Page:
Calf Production by In Vitro Fertilization of Follicular Oocytes Matured In Vitro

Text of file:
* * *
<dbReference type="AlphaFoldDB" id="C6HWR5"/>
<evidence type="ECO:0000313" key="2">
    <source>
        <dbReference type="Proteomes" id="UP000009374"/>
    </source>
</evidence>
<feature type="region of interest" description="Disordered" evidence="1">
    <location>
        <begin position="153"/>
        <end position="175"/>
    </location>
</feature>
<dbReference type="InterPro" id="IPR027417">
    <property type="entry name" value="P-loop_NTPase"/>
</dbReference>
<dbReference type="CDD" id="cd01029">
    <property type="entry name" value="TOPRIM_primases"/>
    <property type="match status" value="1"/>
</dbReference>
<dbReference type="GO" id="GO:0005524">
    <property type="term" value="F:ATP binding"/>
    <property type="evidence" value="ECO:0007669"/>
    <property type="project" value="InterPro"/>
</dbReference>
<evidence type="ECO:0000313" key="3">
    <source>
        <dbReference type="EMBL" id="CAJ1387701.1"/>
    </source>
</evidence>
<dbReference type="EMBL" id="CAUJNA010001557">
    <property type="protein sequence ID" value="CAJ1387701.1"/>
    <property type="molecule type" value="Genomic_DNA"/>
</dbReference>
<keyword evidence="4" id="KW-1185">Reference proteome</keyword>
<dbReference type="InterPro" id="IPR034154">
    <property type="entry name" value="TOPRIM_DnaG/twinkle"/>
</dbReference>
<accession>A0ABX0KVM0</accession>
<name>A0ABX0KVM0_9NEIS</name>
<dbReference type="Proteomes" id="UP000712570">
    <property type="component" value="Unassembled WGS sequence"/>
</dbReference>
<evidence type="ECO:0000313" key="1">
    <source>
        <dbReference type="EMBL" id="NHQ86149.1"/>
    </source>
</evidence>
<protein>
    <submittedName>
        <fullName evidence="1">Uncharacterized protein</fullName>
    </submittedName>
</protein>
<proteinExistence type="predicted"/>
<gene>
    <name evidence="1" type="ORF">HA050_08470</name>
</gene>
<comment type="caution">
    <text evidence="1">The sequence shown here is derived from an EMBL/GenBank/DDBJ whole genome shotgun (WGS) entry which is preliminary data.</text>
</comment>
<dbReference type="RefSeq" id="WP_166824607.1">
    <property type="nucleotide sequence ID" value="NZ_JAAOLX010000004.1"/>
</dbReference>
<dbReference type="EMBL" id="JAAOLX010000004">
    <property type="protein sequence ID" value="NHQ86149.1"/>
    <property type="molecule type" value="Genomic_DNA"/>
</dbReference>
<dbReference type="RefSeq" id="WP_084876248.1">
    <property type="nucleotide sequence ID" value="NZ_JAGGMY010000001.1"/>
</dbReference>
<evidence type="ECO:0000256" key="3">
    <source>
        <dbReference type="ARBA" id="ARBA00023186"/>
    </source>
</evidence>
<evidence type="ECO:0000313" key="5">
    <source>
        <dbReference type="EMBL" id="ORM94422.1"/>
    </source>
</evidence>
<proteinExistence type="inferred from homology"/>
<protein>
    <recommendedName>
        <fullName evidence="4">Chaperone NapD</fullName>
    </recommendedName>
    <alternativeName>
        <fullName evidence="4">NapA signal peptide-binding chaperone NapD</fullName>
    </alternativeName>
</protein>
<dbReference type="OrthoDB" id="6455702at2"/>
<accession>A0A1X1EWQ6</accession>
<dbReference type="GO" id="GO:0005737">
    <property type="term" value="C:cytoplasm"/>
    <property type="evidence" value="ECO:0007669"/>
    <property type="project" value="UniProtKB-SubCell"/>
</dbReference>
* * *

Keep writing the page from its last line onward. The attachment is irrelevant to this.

The procedure for bovine in vitro fertilization (IVF) involving the collection of ovaries at the slaughterhouse, maturation of oocytes in vitro (IVM), capacitation and insemination in vitro and development to blastocysts in vitro is well established. Transportation of ovaries in physiological saline at 23 and 38℃ afforded a large number of oocytes capable to develop to blastocysts after in vitro maturation and fertilization. The follicular contents were scrubbed out with a small spoon after incision of the follicle to collect a large number of oocytes (13.4 per pair of ovaries) rather than aspiration with an 18-G needle (7.2 per pair of ovaries). Cleavage ability after maturation and in vitro fertilization depended on the characteristics of the cumulus cells surrounding the oocytes. A period of 20 hr for the culture to achieve maturation and for the time of the insemination was preferable to 24 or 28 he for the development to blastocyst. For in vitro capacitation of sperm, heparin was effective and the oocytes fertilized by heparin-treated sperm developed well to full term after transfer to recipient cattle. Bovine IVM/IVF can be used for commercial beef calf production and for the supply of embryos with known stages of development for research purposes and for the development of new technologies.